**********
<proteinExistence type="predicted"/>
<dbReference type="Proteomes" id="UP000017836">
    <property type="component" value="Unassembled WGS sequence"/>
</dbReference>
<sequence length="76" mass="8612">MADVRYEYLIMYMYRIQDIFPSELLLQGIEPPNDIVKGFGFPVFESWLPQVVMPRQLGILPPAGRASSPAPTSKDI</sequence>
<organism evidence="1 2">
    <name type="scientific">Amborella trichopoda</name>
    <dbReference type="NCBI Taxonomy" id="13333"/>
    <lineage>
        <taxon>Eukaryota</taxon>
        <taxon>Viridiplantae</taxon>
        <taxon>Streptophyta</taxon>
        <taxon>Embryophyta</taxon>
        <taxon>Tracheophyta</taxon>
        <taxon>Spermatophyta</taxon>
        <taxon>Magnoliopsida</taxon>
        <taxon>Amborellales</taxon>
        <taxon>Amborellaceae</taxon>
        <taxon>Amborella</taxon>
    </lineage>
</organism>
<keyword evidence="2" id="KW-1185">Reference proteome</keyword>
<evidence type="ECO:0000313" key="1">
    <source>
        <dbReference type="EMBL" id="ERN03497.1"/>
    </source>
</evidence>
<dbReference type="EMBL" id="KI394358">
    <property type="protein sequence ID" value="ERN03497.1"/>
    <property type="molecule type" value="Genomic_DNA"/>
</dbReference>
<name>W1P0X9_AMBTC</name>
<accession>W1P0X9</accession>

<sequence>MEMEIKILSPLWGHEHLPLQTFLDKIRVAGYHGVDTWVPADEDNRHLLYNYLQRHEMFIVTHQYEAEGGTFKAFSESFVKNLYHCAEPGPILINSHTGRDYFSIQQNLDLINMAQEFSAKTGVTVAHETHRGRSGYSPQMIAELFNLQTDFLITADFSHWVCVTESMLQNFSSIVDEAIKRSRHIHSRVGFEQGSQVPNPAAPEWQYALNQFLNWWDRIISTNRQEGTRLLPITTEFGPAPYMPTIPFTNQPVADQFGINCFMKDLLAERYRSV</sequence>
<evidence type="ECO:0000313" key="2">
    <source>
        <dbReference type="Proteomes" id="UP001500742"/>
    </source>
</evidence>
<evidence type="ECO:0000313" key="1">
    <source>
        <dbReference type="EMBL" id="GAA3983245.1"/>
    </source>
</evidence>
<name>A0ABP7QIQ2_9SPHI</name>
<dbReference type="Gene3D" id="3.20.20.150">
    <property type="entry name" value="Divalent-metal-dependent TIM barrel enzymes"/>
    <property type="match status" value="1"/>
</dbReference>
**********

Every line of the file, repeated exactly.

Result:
<proteinExistence type="predicted"/>
<dbReference type="Proteomes" id="UP000017836">
    <property type="component" value="Unassembled WGS sequence"/>
</dbReference>
<sequence length="76" mass="8612">MADVRYEYLIMYMYRIQDIFPSELLLQGIEPPNDIVKGFGFPVFESWLPQVVMPRQLGILPPAGRASSPAPTSKDI</sequence>
<organism evidence="1 2">
    <name type="scientific">Amborella trichopoda</name>
    <dbReference type="NCBI Taxonomy" id="13333"/>
    <lineage>
        <taxon>Eukaryota</taxon>
        <taxon>Viridiplantae</taxon>
        <taxon>Streptophyta</taxon>
        <taxon>Embryophyta</taxon>
        <taxon>Tracheophyta</taxon>
        <taxon>Spermatophyta</taxon>
        <taxon>Magnoliopsida</taxon>
        <taxon>Amborellales</taxon>
        <taxon>Amborellaceae</taxon>
        <taxon>Amborella</taxon>
    </lineage>
</organism>
<keyword evidence="2" id="KW-1185">Reference proteome</keyword>
<evidence type="ECO:0000313" key="1">
    <source>
        <dbReference type="EMBL" id="ERN03497.1"/>
    </source>
</evidence>
<dbReference type="EMBL" id="KI394358">
    <property type="protein sequence ID" value="ERN03497.1"/>
    <property type="molecule type" value="Genomic_DNA"/>
</dbReference>
<name>W1P0X9_AMBTC</name>
<accession>W1P0X9</accession>

<sequence>MEMEIKILSPLWGHEHLPLQTFLDKIRVAGYHGVDTWVPADEDNRHLLYNYLQRHEMFIVTHQYEAEGGTFKAFSESFVKNLYHCAEPGPILINSHTGRDYFSIQQNLDLINMAQEFSAKTGVTVAHETHRGRSGYSPQMIAELFNLQTDFLITADFSHWVCVTESMLQNFSSIVDEAIKRSRHIHSRVGFEQGSQVPNPAAPEWQYALNQFLNWWDRIISTNRQEGTRLLPITTEFGPAPYMPTIPFTNQPVADQFGINCFMKDLLAERYRSV</sequence>
<evidence type="ECO:0000313" key="2">
    <source>
        <dbReference type="Proteomes" id="UP001500742"/>
    </source>
</evidence>
<evidence type="ECO:0000313" key="1">
    <source>
        <dbReference type="EMBL" id="GAA3983245.1"/>
    </source>
</evidence>
<name>A0ABP7QIQ2_9SPHI</name>
<dbReference type="Gene3D" id="3.20.20.150">
    <property type="entry name" value="Divalent-metal-dependent TIM barrel enzymes"/>
    <property type="match status" value="1"/>
</dbReference>